Gardening: shape up for summer with these topiary tips

Keep the shears pointed downwards when trimming a ball shape. Picture: PA Photo/thinkstockphotos.

Keep the shears pointed downwards when trimming a ball shape. Picture: PA Photo/thinkstockphotos. - Credit: PA

I have to admit it, I love formal gardens, those with a definite structure, sense of purpose and everything in its place.

Topiary adds structure to a garden. Picture credit: PA Photo/thinkstockphotos.

Topiary adds structure to a garden. Picture credit: PA Photo/thinkstockphotos. - Credit: PA

Clipped box hedges, strong geometry using evergreens shaped carefully into balls and pyramids, evenly spaced in uniform lines or sections, can give a garden - front or back - a contemporary lift.

Even a couple of box balls or standard bays in pots either side of your front door can give your home a grand entrance feel.

If you want to add some formality to your patio this summer as a backdrop or accompaniment to pots which are full of colourful blooms, topiary may be the answer.

Potted topiary can add emphasis to a garden design, for example, placing uniformly clipped globes along the edge of a path. Shaped plants are often used in formal settings but can also act as valuable exclamation marks in more informal schemes.

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Among the plants easiest to shape to your requirements are box (Buxus sempervirens), sweet bay (Laurus nobilis), yew (Taxus baccata) and privet (Ligustrum delavayanum).

While slow-growing evergreens are the traditional topiary plants, you can use climbers to cover wire frames for a faster result.

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So, where do you start if you want to have a go?

Beginners should start with a simple box ball or bay pyramid that has already been trained to shape and keep it that way by trimming it twice a year, in early summer and early autumn. Potted topiary also needs to be watered well in summer and protected from frost in winter, so it’s best to place it near the house.

As your topiary grows, clip it very lightly every couple of months, taking off the tips of the shoots, to keep its natural shape while it grows and encourage branching, which will help thicken the shape.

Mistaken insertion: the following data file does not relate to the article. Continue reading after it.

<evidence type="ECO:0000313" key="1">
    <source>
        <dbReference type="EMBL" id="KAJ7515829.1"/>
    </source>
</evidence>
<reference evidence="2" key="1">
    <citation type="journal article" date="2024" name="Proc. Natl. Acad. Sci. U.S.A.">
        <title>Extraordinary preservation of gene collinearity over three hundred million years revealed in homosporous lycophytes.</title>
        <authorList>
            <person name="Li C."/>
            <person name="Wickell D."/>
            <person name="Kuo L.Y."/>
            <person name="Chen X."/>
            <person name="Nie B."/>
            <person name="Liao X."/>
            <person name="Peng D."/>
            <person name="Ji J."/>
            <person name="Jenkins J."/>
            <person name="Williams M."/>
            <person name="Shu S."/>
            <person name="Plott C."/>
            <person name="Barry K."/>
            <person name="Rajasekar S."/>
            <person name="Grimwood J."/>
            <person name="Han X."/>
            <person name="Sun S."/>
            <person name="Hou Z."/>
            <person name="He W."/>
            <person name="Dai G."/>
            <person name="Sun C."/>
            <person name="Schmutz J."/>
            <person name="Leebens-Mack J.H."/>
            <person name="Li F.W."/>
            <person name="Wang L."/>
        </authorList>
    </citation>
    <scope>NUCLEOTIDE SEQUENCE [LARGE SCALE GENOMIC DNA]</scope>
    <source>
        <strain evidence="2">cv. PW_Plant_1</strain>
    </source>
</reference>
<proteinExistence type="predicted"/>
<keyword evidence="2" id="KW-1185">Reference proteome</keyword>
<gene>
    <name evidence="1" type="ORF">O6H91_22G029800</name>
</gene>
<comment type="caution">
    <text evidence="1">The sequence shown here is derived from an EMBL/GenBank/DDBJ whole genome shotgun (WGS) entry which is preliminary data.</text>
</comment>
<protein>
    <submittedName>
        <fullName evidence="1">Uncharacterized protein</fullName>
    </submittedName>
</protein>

Tools you will need are secateurs, small hand shears or one-handed ‘sheep’ shears. Secateurs should be used to shape larger-leaved plants including bay, holly and viburnum.

If you are trimming a ball or dome, stand above the plant, turning the shears upside down so that the shape of the blade follows the curve. Keep walking around and standing back to view the shape, making sure everything is even.

Most topiary is based around a wire framework. Young shoots are tied into the frame to create bushy growth, then sideshoots are tied into the framework and cut back regularly to maintain the shape.

If you have a little more time to create your own pyramid in a pot, choose a plant which looks like it will grow to roughly the right shape, plant it in the pot and place three bamboo canes made into a wigwam shape around it, tied with twine at the top. Tie any long shoots to the cane with twine to form the outer edges, then prune the plants to the “pyramid” template to maintain the shape.

You should avoid shaping evergreens between the end of summer and mid to late spring, or the soft re-growth might not survive frosts.

For a quick fix, grow some plain green ivy over a wire topiary frame to create a traditional effect much quicker. Just plant the ivy around the rim of the pot and twine the trails around the wires of the frame. The leaves should hold the stems in place and you can snip off unwanted shoots once your frame is covered.

Suitable ivy with short joints includes Hedera helix “Duckfoot” and “Tres Coupe”, which remain compact.

Remember that potted topiary can also be slotted into your flower border at any time of year to fill gaps and add interest, although in winter more elaborate shapes you may have created out of bent wire, from peacocks to teddy bears, will be a good talking point when there’s nothing else on the patio.

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